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Laws forthcoming in Cuba ... and those that are not

A law against gender-based violence is not included in the "legislative program, " at least until 2028.

The Cuban legislature, in one of its sessions.
The Cuban legislature, in one of its sessions. AP

After the proclamation of the new Constitution in April of 2019, the  National Assembly of Popular Power (ANPP) of  Cuba  prepared to initiate "a period of intense legislative work," the official site Cubadebate reported.

According to the information published in Cuban state media, on December 21, 2019 the Parliament approved the legislative schedule that covers the current period (until 2023) and the next one (2023-2028), and includes the writing of 63 laws and 44 decrees-laws. According to Cubadebate, all the agencies of the central administration of the state will form working groups and design an internal schedule to draft the laws ascribed to each one.

The Ministry of Justice (MINJUS), meanwhile, was responsible for drawing up the legislative schedule, and will control the role of the central state agency involved in the drafting of each law or legal precept.

According to Cuba’s Minister of Justice, Oscar Silvera Martínez, the order of the schedule was established based on "a balance between the country's priorities and the real possibilities of the National Assembly’s work dynamics."

In late 2019, feminist, environmental and animal welfare activists assumed that the legislature would respond to long-time calls by Cuba’s civil society and pass laws against animal abuse, racial and sexual discrimination, and gender-based violence.

Miguel Díaz-Canel himself stated, on December 21, 2019 that "in the coming months and years" the government should "pass new laws (...) on issues that are vital, due to their great sensitivity", some of which "have been the grounds for concern among various people, related to gender violence, racism, animal abuse and sexual diversity."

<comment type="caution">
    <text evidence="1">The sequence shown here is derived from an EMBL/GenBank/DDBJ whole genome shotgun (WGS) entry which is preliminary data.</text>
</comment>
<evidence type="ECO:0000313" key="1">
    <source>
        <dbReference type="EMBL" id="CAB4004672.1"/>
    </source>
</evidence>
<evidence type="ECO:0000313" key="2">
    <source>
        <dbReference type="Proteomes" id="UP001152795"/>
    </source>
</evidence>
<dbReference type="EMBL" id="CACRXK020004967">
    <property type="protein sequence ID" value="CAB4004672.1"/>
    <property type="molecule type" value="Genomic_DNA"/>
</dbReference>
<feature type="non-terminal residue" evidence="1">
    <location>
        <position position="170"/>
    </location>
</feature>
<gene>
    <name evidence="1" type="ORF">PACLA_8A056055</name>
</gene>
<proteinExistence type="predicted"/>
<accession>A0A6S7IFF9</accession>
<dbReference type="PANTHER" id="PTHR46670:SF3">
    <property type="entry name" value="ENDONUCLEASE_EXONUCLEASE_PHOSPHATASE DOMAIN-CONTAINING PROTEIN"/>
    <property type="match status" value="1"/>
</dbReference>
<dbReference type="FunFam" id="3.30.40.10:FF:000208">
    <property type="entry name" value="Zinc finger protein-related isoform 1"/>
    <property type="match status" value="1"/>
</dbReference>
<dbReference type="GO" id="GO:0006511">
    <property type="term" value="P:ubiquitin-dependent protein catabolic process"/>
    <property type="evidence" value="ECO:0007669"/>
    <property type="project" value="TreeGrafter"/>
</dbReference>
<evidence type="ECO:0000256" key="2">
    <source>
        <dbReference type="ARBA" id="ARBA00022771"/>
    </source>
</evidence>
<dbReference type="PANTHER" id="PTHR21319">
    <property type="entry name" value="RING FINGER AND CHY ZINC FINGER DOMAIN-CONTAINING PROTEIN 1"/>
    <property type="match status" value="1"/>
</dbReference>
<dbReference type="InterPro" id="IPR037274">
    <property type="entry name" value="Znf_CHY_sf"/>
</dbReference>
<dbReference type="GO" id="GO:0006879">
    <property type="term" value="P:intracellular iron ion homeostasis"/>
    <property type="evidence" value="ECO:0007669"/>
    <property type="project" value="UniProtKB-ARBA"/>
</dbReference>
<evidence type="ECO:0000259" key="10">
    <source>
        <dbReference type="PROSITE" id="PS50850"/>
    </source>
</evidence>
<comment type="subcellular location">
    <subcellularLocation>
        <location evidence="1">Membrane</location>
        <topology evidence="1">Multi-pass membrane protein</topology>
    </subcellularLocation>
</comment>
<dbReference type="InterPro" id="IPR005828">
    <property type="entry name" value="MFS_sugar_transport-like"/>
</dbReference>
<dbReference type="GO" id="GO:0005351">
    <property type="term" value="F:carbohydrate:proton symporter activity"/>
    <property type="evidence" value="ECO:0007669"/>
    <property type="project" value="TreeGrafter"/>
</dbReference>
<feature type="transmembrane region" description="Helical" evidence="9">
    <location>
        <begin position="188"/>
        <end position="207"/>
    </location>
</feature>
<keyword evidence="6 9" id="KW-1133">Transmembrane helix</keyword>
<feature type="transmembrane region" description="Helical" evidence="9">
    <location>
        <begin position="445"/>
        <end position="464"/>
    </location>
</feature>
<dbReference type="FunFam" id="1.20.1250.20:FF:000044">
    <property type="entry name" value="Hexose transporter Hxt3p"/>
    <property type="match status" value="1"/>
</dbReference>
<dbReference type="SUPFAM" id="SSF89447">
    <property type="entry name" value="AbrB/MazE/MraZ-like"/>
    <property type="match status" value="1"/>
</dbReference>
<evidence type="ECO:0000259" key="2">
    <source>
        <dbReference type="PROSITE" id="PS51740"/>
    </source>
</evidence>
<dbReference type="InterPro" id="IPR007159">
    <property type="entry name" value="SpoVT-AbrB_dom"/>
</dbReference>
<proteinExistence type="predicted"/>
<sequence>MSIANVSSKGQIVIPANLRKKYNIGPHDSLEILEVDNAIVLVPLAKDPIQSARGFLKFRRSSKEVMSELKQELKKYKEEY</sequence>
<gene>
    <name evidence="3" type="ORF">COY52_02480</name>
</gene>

However, according to the legislative schedule initially leaked by the digital magazine El Toque, and then published by official outlets, the Assembly will consider a Decree-Law on Animal Protection –which will be presented by the Ministry of Agriculture in 2020– and several provisions that encompass the issue of sexual diversity (Identity Law, Civil Status Law, and Family Code).

Specifically, the Family Code –the law that will finally establish (or not) equal marriage after a "popular consultation"– will be presented by the Ministry of Justice in March of 2021 and discussed with the deputies in December of 2021.

However, the legislative schedule omits from its provisions laws against gender violence, and against racial discrimination, two appeals long articulated by Cuban civil society groups.

In fact, on Friday, January 10, 2020, 4 of the 40 signatories of a request for a Comprehensive Law against Gender Violence, delivered in November 2019 to the National Assembly of Popular Power (ANPP), received confirmation that the legislation they had called for is not included in the Parliament’s Legislative Program, to be implemented until 2028.

"Although the possibility of an INTEGRAL LAW was NOT ruled out, it was confirmed that it is not considered as part of the approved legislative schedule, which, however, will be subject to continuous review,"  published the YoSíTeCreo platform in Cuba , which emerged after the complaint filed by singer Dianelys Alfonso, "La Diosa", against the musician José Luis Cortés, for alleged physical and sexual abuse.

According to official media, these are the laws that the Assembly will approve in 2020:


Foreign Service Law Law on the Organization and Operation of the Council of Ministers (1994)

Law on the Organization and Operation of the Provincial Government of Popular Power Revocation Law

Law on the Organization and Operation of the Municipal Administrative Council


Law on the Assertion of Constitutional Rights Before the Courts

Popular Courts Court

Administrative Procedure Law

Criminal Procedure Law

Civil, Labor and Economic Procedure Law


Law of the President and Vice-president of the Republic

Defense and National Security Law

Housing Law

Public Health Law

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